2020-6-13
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hallmark007
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It’s seems strange that you want to avoid drone flying away by using CSC, surely to switch to sport mode and left stick down is both safer for anyone beneath the drone, and also the drone.

I sometimes wonder do people think these things through, just because CSC is available doesn’t mean it has to be used.
2020-6-13
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Sean-newbie
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Thanks for the replies.
To m80116 .....With regards to my fear, "my fear" is not in losing control as such, it is of not having control in the first place.
If whether or not the CSC works is at the discretion of the software it is not, in that sense, in my control. Yes I know I have control over whether the drone is flown in "anytime" mode or "emergency only" mode but.........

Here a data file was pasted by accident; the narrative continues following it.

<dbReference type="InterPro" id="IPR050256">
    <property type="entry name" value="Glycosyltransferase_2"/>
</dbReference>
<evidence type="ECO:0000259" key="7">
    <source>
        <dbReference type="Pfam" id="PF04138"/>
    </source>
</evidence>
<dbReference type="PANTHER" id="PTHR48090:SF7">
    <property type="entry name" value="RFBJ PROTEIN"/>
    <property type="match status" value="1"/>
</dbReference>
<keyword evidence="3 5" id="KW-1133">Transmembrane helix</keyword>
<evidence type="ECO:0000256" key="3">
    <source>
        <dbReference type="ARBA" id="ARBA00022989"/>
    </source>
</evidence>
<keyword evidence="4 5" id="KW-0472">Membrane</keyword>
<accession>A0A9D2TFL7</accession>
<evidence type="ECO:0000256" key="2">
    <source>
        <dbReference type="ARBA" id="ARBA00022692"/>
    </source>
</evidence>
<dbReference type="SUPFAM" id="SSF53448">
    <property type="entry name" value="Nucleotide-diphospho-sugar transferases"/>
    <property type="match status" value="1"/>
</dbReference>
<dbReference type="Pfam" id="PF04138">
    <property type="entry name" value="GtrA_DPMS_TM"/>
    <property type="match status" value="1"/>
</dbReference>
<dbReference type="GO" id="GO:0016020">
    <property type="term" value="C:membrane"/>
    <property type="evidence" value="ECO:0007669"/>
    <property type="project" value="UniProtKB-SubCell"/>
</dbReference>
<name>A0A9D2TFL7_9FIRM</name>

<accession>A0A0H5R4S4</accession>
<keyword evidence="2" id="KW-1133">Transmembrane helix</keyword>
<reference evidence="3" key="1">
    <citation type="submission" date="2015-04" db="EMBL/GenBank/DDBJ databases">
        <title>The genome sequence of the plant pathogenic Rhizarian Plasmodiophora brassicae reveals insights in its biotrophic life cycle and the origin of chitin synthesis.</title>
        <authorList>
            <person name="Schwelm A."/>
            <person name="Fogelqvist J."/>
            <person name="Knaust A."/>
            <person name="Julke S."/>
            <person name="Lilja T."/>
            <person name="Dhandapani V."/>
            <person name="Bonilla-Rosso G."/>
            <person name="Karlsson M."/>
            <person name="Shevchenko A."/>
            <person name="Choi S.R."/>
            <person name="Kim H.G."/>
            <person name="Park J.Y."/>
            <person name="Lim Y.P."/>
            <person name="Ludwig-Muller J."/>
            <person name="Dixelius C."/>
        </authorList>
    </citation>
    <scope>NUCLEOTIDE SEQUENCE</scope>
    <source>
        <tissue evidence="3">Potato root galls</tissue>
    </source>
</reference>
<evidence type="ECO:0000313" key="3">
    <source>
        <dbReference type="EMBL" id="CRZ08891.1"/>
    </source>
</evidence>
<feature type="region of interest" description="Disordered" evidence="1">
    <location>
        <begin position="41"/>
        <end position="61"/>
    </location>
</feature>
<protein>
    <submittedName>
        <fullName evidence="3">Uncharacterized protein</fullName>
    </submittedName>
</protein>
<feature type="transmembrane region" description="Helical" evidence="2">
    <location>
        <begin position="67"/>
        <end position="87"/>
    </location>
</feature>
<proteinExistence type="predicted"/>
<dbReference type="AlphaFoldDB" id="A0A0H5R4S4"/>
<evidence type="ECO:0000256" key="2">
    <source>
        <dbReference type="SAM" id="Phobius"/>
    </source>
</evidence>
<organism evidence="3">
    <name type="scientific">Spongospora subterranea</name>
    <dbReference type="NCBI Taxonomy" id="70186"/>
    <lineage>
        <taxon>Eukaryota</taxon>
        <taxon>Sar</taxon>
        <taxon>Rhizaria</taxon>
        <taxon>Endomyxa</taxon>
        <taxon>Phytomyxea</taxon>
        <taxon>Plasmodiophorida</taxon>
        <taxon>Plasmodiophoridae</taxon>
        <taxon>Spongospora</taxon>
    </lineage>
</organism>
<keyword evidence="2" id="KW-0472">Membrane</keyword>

This is why I seek clarification, from DJI, of precisely how the drone should behave.

Undoubtedly a deliberate CSC with the intention of stopping the motors is an extreme measure but it is 'provided' for a reason. As such its behaviour needs to be unambiguously known and understood and, at the moment, its behaviour is, for me, unknown. If in "emergency only" mode it can not be relied on to stop the motors it, in my opinion, fails in its purpose. Besides and referring to the manual and its emergency situations, to my mind many of the situations cited in the manual as emergencies would bring down the drone with out a CSC being applied.
Yes I know I could fly in "anytime" mode but to be honest a 2 second delay is a very slim trigger time and I would prefer a 4 or 5 second delay. Yes I fly Phantom 3s and they more or less run in "anytime" mode but the delay is from memory greater than 2 second and I have never accidentally triggered one, But YES I have, as an experimant, deliberately done a mid air CSC and restart with my phantom. I was realtively comfortable doing that as I have seen it done BUT I would not risk it with the Mini as I am uncertain if the Mini is stable enough to remain upright enough during freefall to allow motor restart.